• Show visitors the detail ahead of time: Make sure the visitors get a complete heads up on what’s happening, where and when. Produce online or printed events calendars. You may even consider investing time in creating an app. Give families the chance to plan out their day. Also produce some FAQs for the day.
  • Registration: If you can start to collect registrations online you have a greater capacity to connect pre and post-event, and the registration could link to calendar/event apps etc.

The open day itself

  • Make live broadcasts: Use technology to make live broadcasts during the event so that anyone who cannot make the day is included. Make sure these live feeds are pre-planned and professional.
  • Be on hand: Make sure that there are people on hand to address any issues that come up during the day.
  • Gather feedback on ambient and intentional stimuli: Prime your tour guides and others who come into contact with the parents and children to gather their impressions of the school and if possible allow them to record this privately via a technological application. Ask parents and children to record their feedback and their contact details but make sure that the method of providing feedback is quick and easy. Consider providing an incentive for this (something that has scholastic merit).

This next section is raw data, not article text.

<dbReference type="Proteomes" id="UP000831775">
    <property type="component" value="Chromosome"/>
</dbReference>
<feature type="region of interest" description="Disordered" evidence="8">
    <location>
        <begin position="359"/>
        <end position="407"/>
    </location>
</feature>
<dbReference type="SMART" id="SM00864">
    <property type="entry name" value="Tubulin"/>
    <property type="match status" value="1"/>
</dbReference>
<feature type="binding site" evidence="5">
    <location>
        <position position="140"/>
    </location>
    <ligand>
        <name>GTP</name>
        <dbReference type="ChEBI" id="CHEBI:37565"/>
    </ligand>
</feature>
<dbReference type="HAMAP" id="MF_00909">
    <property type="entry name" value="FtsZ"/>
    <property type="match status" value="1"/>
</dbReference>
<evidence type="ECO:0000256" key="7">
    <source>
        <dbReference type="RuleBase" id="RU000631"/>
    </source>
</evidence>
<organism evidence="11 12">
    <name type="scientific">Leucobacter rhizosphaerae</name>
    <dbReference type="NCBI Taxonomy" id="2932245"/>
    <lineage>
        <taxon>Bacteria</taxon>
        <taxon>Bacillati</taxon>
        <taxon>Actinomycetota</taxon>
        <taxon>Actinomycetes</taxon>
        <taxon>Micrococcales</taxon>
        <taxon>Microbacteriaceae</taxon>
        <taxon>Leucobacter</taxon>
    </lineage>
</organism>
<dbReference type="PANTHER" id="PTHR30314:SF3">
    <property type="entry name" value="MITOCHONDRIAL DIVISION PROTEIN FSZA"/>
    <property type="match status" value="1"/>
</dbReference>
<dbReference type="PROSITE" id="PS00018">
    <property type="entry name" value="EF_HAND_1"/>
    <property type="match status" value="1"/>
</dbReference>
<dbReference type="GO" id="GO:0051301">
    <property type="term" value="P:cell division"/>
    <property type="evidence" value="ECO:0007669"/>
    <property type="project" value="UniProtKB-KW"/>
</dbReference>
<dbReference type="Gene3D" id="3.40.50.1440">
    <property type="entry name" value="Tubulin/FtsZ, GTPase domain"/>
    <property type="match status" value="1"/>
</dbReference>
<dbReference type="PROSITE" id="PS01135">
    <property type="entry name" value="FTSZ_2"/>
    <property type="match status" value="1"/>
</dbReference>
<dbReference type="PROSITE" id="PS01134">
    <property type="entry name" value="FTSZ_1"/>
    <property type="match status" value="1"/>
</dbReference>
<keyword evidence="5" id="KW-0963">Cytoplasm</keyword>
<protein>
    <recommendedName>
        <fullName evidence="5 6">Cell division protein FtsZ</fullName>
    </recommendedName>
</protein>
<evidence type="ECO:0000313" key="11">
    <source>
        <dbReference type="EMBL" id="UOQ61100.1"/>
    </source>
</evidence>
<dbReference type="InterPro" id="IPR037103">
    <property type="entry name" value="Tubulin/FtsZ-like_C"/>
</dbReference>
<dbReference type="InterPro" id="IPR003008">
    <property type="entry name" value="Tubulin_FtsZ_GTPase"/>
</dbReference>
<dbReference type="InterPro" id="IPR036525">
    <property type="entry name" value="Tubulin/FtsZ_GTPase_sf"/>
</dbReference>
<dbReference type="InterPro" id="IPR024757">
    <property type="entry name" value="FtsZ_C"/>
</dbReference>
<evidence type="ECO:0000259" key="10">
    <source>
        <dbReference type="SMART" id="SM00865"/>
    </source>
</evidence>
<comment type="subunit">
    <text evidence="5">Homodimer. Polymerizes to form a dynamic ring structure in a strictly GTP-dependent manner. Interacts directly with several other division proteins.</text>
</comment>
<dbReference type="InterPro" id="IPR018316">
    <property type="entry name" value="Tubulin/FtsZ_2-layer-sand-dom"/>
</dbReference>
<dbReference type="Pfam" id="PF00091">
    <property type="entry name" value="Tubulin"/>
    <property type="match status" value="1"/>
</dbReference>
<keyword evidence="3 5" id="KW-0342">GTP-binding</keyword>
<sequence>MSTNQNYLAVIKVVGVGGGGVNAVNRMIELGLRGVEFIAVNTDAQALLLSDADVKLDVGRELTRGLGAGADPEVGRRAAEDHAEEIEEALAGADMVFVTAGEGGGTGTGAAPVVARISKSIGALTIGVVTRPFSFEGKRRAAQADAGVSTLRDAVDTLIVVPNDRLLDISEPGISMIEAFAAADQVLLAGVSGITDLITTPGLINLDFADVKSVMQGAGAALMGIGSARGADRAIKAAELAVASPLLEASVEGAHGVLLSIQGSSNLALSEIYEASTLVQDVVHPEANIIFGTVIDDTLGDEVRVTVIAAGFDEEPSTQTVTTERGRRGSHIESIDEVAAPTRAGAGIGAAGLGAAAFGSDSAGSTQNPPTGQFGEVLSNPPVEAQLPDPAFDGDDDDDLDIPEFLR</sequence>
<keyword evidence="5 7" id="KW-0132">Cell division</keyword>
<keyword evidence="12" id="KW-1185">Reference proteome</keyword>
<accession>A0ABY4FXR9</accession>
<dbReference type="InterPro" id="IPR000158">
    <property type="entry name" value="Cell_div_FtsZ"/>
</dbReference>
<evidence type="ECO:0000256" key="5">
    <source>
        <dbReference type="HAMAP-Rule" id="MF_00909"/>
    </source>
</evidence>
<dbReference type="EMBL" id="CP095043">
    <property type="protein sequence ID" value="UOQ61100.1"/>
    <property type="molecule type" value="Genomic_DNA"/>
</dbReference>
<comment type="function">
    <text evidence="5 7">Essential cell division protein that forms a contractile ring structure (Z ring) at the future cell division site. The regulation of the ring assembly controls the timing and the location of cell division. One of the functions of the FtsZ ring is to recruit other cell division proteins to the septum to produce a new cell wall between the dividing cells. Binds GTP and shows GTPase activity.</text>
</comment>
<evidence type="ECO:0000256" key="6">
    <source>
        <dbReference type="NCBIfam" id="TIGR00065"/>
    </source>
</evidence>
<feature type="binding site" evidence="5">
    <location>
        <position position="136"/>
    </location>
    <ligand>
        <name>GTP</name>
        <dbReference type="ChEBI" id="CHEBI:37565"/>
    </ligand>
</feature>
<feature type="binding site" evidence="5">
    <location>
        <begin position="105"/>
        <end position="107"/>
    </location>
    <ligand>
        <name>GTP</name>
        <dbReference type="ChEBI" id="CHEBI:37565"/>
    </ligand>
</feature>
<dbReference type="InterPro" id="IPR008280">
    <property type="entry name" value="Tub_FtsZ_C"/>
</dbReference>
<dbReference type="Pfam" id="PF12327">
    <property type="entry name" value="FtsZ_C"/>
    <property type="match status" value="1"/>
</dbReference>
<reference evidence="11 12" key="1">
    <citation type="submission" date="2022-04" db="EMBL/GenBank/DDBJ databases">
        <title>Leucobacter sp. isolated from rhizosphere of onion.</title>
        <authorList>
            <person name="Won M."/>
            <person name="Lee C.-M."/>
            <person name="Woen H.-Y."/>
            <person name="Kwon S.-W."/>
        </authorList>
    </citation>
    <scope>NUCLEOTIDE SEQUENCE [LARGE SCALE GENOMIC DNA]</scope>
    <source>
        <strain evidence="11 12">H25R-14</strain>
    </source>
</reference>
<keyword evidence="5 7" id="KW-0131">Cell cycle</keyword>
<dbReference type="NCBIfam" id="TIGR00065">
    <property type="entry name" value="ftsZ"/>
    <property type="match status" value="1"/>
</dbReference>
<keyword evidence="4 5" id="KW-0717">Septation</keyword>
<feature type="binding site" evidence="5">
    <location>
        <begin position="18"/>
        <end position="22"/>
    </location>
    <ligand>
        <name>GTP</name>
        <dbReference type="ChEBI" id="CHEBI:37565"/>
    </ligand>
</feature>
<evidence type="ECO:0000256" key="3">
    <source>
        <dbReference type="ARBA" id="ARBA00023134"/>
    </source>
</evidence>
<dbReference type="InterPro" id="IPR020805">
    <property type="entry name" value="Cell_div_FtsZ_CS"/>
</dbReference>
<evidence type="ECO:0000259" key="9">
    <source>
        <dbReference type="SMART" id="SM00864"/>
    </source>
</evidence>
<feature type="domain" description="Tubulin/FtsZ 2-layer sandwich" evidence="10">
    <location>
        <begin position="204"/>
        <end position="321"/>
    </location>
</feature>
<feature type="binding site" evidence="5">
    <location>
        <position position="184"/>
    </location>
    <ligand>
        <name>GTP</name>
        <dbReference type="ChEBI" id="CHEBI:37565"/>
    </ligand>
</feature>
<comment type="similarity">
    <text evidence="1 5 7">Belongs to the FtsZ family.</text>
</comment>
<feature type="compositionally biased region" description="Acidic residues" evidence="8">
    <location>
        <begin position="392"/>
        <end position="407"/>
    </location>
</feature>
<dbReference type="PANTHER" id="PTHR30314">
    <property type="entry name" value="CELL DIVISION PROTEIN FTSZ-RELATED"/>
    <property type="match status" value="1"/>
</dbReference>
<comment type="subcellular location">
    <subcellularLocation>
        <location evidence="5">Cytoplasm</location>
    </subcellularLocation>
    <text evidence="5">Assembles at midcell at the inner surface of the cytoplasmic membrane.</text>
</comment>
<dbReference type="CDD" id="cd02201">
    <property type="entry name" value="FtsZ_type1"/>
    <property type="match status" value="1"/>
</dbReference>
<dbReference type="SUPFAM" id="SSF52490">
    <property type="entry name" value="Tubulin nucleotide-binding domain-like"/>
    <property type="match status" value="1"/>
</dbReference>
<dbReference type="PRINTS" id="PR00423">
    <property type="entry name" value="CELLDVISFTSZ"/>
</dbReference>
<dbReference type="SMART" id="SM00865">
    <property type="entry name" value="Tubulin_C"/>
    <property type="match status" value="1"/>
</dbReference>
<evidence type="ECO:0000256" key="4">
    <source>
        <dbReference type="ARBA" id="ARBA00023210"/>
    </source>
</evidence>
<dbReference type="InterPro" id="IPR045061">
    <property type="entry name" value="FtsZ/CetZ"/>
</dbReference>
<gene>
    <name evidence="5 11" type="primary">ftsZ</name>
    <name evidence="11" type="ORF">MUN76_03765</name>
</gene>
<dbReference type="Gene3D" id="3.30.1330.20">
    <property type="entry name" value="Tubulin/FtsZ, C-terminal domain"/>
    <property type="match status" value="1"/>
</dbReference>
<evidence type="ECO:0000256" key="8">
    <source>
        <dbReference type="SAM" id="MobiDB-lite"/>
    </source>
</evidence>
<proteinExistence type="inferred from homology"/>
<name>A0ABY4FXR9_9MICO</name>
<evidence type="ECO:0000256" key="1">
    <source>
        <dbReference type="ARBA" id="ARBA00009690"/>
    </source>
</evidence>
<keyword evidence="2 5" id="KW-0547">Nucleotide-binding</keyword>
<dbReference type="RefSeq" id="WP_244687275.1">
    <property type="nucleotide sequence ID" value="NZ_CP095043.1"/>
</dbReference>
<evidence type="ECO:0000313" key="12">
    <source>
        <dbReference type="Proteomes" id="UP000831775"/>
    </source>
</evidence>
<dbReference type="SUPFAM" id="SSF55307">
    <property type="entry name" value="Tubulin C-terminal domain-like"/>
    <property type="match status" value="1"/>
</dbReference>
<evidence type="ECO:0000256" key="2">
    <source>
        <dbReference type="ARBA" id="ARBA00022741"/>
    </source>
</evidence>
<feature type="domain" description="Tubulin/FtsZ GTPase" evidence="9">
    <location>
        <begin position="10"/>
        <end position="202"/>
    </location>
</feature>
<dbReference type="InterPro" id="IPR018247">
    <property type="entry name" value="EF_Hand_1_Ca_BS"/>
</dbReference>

Post-open day

  • Provide platforms for further feedback and engagement: Utilise social media to keep telling stories and inviting comment. If you managed to gather emails send your visitors a high-quality professional email post the event thanking them for attending and providing a succinct explanation as to what they can do to enrol. Have the support staff on hand to answer further enquiries as this is the point where more specific questions may be asked.
  • Reflect on the public vs private face and make changes for next year: If the open day didn’t quite work then reflect on the feedback and start a dialogue with your staff and students to understand why this happened. Use this experience as a positive opportunity for self-reflection and take action on the factors that may have created a not so favourable impression for visitors. It is vital to recognise that any open day will always be about finding a match, so if you receive unhelpful feedback that’s not applicable then this doesn’t need to be factored into your reflections.

  • Victoria Miller is director of, a new initiative that provides a platform for UK educational providers to list their open days and create a profile that parents and students can access. Visit